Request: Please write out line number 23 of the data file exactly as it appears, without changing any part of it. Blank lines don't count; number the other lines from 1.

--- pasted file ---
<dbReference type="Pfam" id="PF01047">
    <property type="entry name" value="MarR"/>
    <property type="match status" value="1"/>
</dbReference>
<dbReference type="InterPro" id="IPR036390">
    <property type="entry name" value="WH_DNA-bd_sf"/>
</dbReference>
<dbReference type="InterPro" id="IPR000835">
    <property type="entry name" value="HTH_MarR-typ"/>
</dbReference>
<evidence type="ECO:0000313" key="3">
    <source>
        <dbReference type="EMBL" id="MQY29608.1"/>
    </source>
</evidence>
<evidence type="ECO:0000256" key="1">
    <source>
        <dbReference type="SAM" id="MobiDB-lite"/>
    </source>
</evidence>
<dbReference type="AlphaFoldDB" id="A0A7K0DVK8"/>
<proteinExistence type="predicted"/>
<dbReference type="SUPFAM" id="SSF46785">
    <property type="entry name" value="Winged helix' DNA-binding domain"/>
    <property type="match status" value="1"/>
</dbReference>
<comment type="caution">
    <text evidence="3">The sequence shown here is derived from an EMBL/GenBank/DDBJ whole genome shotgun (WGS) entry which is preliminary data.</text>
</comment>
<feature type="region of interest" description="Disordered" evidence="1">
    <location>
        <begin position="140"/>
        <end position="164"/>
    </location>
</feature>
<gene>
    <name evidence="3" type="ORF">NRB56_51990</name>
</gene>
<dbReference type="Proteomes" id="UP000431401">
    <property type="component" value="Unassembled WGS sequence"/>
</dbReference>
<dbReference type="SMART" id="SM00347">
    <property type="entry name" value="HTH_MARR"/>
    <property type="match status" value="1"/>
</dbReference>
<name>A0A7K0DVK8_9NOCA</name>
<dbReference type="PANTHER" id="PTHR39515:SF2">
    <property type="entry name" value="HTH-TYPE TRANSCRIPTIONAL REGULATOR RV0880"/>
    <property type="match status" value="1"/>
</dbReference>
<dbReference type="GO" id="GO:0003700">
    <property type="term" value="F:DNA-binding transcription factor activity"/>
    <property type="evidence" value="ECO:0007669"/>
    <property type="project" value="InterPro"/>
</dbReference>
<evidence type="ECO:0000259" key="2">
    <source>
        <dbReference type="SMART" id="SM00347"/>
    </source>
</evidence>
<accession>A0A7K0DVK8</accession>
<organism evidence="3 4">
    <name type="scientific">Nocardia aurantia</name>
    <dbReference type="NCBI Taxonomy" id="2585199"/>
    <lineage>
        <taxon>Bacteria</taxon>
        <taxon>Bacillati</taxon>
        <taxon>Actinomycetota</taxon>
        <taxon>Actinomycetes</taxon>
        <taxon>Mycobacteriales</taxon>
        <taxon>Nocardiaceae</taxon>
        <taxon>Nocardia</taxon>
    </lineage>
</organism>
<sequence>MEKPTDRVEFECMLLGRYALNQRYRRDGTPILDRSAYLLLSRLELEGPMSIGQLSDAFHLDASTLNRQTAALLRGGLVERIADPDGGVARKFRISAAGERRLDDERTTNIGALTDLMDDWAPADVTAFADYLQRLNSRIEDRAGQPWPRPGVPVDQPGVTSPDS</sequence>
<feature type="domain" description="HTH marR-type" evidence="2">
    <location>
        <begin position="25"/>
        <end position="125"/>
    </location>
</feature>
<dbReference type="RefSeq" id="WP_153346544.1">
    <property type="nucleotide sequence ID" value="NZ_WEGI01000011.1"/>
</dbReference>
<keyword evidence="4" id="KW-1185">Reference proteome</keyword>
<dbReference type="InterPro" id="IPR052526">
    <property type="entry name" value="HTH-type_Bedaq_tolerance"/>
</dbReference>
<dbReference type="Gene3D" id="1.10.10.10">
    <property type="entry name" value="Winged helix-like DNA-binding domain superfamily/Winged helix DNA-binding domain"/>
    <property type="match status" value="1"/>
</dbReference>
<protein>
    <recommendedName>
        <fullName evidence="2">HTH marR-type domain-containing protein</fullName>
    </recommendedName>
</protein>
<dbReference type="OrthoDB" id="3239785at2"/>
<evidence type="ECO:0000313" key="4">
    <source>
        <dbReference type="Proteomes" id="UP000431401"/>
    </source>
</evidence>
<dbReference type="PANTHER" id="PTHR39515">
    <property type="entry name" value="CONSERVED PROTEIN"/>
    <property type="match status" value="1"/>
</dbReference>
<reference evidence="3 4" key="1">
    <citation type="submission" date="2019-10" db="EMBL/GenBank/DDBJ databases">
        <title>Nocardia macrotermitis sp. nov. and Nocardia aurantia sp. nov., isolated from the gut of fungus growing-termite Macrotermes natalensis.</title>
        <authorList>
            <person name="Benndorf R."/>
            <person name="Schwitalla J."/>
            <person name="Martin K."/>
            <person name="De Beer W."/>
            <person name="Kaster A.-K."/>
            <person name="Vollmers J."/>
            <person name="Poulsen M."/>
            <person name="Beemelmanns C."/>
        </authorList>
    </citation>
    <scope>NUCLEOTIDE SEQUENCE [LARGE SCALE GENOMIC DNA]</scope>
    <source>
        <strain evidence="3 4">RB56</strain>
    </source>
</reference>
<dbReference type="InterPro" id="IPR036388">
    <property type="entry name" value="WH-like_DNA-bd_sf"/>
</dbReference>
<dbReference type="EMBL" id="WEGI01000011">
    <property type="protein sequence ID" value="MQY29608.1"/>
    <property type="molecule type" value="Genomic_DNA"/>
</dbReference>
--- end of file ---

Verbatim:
<dbReference type="SUPFAM" id="SSF46785">